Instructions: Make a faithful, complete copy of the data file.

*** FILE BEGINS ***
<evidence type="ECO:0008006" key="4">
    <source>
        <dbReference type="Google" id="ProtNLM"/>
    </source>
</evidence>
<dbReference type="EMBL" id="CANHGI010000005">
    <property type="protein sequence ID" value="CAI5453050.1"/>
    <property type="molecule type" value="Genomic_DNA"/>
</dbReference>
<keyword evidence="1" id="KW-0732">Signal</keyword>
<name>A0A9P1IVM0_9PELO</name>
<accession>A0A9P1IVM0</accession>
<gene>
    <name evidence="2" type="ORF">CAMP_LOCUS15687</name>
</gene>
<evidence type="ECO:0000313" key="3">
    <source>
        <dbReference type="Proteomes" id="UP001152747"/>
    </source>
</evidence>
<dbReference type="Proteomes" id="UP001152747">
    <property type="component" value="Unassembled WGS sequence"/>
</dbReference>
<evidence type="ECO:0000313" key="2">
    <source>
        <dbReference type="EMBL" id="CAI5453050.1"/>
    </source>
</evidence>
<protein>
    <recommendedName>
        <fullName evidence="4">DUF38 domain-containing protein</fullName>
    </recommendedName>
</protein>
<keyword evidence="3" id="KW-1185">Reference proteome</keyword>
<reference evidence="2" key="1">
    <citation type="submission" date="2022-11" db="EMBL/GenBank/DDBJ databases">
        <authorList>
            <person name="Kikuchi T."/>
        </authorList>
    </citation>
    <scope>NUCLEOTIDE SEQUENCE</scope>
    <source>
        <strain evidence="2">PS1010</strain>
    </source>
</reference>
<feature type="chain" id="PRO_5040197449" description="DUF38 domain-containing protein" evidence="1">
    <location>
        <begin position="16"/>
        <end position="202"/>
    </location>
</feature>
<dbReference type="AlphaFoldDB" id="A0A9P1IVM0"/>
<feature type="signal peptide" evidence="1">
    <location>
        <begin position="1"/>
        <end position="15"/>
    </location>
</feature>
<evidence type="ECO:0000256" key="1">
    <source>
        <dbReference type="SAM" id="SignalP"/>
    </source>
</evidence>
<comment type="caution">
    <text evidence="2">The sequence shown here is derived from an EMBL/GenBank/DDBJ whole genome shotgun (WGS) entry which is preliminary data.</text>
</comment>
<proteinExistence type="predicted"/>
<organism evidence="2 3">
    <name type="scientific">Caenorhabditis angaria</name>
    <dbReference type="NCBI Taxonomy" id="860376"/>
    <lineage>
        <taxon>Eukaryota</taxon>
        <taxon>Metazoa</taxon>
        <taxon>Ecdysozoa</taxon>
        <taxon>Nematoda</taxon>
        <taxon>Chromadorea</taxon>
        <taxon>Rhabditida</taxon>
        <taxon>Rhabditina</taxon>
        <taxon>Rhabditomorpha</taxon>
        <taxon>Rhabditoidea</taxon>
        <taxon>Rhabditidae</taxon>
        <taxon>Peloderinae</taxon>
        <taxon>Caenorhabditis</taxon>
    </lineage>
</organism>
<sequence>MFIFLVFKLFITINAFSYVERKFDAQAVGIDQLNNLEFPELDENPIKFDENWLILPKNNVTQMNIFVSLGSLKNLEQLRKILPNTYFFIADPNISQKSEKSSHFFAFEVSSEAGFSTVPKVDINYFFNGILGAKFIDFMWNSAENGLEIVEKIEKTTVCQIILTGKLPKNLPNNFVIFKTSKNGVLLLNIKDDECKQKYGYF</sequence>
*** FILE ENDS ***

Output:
<evidence type="ECO:0008006" key="4">
    <source>
        <dbReference type="Google" id="ProtNLM"/>
    </source>
</evidence>
<dbReference type="EMBL" id="CANHGI010000005">
    <property type="protein sequence ID" value="CAI5453050.1"/>
    <property type="molecule type" value="Genomic_DNA"/>
</dbReference>
<keyword evidence="1" id="KW-0732">Signal</keyword>
<name>A0A9P1IVM0_9PELO</name>
<accession>A0A9P1IVM0</accession>
<gene>
    <name evidence="2" type="ORF">CAMP_LOCUS15687</name>
</gene>
<evidence type="ECO:0000313" key="3">
    <source>
        <dbReference type="Proteomes" id="UP001152747"/>
    </source>
</evidence>
<dbReference type="Proteomes" id="UP001152747">
    <property type="component" value="Unassembled WGS sequence"/>
</dbReference>
<evidence type="ECO:0000313" key="2">
    <source>
        <dbReference type="EMBL" id="CAI5453050.1"/>
    </source>
</evidence>
<protein>
    <recommendedName>
        <fullName evidence="4">DUF38 domain-containing protein</fullName>
    </recommendedName>
</protein>
<keyword evidence="3" id="KW-1185">Reference proteome</keyword>
<reference evidence="2" key="1">
    <citation type="submission" date="2022-11" db="EMBL/GenBank/DDBJ databases">
        <authorList>
            <person name="Kikuchi T."/>
        </authorList>
    </citation>
    <scope>NUCLEOTIDE SEQUENCE</scope>
    <source>
        <strain evidence="2">PS1010</strain>
    </source>
</reference>
<feature type="chain" id="PRO_5040197449" description="DUF38 domain-containing protein" evidence="1">
    <location>
        <begin position="16"/>
        <end position="202"/>
    </location>
</feature>
<dbReference type="AlphaFoldDB" id="A0A9P1IVM0"/>
<feature type="signal peptide" evidence="1">
    <location>
        <begin position="1"/>
        <end position="15"/>
    </location>
</feature>
<evidence type="ECO:0000256" key="1">
    <source>
        <dbReference type="SAM" id="SignalP"/>
    </source>
</evidence>
<comment type="caution">
    <text evidence="2">The sequence shown here is derived from an EMBL/GenBank/DDBJ whole genome shotgun (WGS) entry which is preliminary data.</text>
</comment>
<proteinExistence type="predicted"/>
<organism evidence="2 3">
    <name type="scientific">Caenorhabditis angaria</name>
    <dbReference type="NCBI Taxonomy" id="860376"/>
    <lineage>
        <taxon>Eukaryota</taxon>
        <taxon>Metazoa</taxon>
        <taxon>Ecdysozoa</taxon>
        <taxon>Nematoda</taxon>
        <taxon>Chromadorea</taxon>
        <taxon>Rhabditida</taxon>
        <taxon>Rhabditina</taxon>
        <taxon>Rhabditomorpha</taxon>
        <taxon>Rhabditoidea</taxon>
        <taxon>Rhabditidae</taxon>
        <taxon>Peloderinae</taxon>
        <taxon>Caenorhabditis</taxon>
    </lineage>
</organism>
<sequence>MFIFLVFKLFITINAFSYVERKFDAQAVGIDQLNNLEFPELDENPIKFDENWLILPKNNVTQMNIFVSLGSLKNLEQLRKILPNTYFFIADPNISQKSEKSSHFFAFEVSSEAGFSTVPKVDINYFFNGILGAKFIDFMWNSAENGLEIVEKIEKTTVCQIILTGKLPKNLPNNFVIFKTSKNGVLLLNIKDDECKQKYGYF</sequence>